the baby uses the diaper for a short time, even for just a few minutes, lowering the original
density found on a fresh diaper taken from the diaper line. In fact I believe it is better to check
these parameters after the diaper has been manipulated (whenever possible), just making sure the
samples all experience the exact same manipulation.
In my opinion these two tests, Rewets and Retentive Capacity, are the most important tests for
assessing pad absorbency performance, followed by strike trough times, which have an important
correlation but only when diaper containment is an issue; and the speed of wicking, which will
correlate with liquid distribution within the pad. Total capacity is probably the less important
parameter, other than to use it for diaper optimization once you know the value that should never
be exceeded at a given leakage probability.
To start the classification process for who is who with respect to diaper pad absorbency, we start
by taking a look at the results for surface rewet together with the results of centrifugal capacity,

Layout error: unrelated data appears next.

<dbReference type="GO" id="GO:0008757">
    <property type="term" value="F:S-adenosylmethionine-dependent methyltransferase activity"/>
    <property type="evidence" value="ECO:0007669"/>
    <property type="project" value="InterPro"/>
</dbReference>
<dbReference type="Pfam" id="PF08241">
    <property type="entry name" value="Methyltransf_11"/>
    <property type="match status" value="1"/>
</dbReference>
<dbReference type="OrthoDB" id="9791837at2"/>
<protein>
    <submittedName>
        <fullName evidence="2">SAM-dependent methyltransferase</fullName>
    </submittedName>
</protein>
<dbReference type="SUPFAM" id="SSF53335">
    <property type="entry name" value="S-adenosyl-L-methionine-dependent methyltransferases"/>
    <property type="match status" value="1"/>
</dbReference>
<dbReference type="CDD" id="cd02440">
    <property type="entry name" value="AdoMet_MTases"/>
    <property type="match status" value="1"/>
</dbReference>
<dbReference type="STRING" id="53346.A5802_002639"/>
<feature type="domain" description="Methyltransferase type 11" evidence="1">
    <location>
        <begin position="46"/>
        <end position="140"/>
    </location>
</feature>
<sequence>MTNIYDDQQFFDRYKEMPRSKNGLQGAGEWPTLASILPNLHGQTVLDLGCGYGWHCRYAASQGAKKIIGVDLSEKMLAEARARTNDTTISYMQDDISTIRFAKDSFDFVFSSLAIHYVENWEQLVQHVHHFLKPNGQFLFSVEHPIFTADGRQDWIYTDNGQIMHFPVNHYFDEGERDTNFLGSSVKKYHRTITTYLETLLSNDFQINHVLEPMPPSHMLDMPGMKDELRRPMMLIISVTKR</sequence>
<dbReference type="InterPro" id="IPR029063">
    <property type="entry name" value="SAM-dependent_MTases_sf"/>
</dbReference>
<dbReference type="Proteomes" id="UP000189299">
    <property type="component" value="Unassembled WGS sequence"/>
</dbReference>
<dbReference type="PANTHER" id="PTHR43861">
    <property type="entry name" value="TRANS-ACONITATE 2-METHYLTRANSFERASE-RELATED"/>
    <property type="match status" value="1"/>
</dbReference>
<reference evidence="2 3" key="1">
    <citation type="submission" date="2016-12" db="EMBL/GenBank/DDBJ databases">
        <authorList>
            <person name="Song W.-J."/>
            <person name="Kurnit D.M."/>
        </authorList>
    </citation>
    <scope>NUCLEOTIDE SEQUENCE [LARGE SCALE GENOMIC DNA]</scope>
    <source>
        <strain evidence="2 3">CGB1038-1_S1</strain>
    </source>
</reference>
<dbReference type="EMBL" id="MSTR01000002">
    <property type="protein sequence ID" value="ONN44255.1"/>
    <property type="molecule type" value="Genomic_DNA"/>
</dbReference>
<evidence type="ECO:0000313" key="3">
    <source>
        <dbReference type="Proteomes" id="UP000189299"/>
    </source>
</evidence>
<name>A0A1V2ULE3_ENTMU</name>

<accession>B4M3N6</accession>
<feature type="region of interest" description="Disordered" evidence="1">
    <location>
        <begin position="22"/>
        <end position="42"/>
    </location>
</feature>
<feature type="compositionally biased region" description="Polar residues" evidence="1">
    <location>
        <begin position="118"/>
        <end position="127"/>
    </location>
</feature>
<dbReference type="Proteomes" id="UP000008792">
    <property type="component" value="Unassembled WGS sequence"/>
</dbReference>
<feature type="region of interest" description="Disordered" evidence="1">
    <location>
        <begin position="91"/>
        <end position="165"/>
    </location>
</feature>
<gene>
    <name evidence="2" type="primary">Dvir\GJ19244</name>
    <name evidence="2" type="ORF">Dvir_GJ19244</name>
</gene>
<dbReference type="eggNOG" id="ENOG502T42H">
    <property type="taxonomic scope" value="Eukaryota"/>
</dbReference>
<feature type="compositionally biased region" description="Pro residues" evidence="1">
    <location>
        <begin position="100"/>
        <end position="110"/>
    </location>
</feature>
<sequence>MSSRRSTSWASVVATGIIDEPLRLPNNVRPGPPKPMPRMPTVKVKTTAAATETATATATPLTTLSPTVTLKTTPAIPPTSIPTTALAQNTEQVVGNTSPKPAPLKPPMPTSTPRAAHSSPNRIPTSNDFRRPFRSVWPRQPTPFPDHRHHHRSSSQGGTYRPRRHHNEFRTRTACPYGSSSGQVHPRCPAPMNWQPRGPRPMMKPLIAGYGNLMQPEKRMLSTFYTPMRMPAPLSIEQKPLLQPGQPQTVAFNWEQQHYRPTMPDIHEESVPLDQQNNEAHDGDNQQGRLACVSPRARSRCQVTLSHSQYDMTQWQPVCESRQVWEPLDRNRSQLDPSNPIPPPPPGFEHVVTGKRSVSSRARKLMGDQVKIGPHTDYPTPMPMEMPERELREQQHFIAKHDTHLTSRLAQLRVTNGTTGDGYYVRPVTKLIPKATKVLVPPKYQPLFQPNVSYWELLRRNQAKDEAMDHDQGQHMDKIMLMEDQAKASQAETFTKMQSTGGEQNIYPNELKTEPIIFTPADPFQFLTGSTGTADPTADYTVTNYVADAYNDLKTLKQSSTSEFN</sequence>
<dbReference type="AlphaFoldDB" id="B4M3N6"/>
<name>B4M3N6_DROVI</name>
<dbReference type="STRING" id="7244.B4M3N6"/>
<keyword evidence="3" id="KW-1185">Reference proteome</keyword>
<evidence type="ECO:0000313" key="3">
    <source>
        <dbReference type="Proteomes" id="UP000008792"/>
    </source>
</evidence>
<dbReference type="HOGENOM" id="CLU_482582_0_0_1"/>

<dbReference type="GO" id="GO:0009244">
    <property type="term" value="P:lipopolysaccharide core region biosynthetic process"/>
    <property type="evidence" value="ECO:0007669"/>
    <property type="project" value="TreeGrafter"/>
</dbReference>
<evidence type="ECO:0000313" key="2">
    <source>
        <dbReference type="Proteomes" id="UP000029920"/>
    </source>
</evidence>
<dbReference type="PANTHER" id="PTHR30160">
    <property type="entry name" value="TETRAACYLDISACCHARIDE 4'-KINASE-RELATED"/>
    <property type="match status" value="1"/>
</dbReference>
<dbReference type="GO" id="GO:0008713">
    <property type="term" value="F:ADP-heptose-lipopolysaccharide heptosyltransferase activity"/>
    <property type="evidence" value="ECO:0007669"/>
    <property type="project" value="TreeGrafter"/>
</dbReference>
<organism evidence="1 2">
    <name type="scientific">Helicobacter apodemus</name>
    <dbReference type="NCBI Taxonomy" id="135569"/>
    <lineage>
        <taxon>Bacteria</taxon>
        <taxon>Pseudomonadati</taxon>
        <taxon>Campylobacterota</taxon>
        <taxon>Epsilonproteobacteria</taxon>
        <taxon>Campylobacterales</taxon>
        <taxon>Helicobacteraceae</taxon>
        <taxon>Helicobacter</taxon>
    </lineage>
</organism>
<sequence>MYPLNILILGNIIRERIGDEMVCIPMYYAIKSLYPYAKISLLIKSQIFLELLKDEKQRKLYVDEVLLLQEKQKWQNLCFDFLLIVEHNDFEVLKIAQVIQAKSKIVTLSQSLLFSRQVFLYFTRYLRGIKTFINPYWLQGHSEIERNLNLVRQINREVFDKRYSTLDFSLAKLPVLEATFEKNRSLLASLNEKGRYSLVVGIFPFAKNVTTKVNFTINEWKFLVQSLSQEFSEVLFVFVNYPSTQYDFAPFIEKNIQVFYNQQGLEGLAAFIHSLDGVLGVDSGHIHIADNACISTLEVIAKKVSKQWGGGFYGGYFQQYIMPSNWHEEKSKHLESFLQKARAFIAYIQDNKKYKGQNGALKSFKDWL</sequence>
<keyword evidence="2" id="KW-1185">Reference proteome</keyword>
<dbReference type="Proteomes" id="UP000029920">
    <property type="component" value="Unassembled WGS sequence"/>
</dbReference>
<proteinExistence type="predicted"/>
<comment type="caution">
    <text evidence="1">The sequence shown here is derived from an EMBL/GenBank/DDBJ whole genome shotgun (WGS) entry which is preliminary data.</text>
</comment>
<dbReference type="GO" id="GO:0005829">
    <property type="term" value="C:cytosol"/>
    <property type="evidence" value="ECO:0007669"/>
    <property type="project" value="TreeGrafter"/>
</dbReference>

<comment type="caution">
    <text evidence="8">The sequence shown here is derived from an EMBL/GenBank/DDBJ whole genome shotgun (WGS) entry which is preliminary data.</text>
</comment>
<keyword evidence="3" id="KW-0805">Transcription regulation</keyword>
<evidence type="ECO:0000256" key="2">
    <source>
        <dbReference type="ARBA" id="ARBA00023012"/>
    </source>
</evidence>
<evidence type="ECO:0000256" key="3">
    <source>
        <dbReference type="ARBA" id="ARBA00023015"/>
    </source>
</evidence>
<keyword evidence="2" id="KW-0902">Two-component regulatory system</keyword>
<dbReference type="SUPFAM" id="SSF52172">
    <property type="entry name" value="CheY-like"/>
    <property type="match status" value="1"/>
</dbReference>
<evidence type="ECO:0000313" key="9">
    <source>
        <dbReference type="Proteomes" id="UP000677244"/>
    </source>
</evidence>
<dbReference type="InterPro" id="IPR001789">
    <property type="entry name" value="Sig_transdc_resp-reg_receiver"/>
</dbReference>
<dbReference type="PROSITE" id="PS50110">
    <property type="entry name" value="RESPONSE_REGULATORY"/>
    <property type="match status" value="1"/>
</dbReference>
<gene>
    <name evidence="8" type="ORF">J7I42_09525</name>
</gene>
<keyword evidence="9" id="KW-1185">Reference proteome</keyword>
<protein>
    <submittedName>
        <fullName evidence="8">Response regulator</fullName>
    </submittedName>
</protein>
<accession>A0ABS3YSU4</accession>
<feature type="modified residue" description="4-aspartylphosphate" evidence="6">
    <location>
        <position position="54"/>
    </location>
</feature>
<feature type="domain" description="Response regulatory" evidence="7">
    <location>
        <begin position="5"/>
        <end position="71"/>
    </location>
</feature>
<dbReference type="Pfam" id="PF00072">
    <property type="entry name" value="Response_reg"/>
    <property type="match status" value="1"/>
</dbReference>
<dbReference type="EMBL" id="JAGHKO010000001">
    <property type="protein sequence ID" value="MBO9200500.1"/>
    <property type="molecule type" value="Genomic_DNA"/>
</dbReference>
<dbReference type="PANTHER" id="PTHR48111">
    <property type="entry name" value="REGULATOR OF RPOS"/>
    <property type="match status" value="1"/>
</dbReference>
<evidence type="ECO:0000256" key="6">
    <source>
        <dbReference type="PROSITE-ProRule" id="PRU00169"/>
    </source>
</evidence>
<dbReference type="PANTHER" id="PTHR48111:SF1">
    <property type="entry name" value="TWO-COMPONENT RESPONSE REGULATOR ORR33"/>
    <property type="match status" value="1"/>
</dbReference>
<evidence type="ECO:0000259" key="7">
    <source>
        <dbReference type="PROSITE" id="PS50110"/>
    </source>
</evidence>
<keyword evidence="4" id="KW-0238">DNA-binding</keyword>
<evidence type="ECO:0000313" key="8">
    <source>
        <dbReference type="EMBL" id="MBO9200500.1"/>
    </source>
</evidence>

all of them previously classified from the highest to the lowest retentive capacity and from
lowest to highest rewets (in this case a low rewet means a drier skin and of course a better
diaper). First rewet at 100 ml insult is not as important as most diapers will be totally dry and
then it is impossible to see any differences, however the second and third rewet are much better.
Diapers with the highest retentive centrifugal capacity will have a higher score as well as diapers
with the lowest secondary and third rewets. I suggest at least 5 tests for rewet and capacity to
obtain an average. If two samples have similar performance in terms of retentive capacity within
a 5 to 10% range, then those with the lowest rewet will take the lead as the better diapers.
If the strike trough times are abnormally high with respect to the other samples, then this result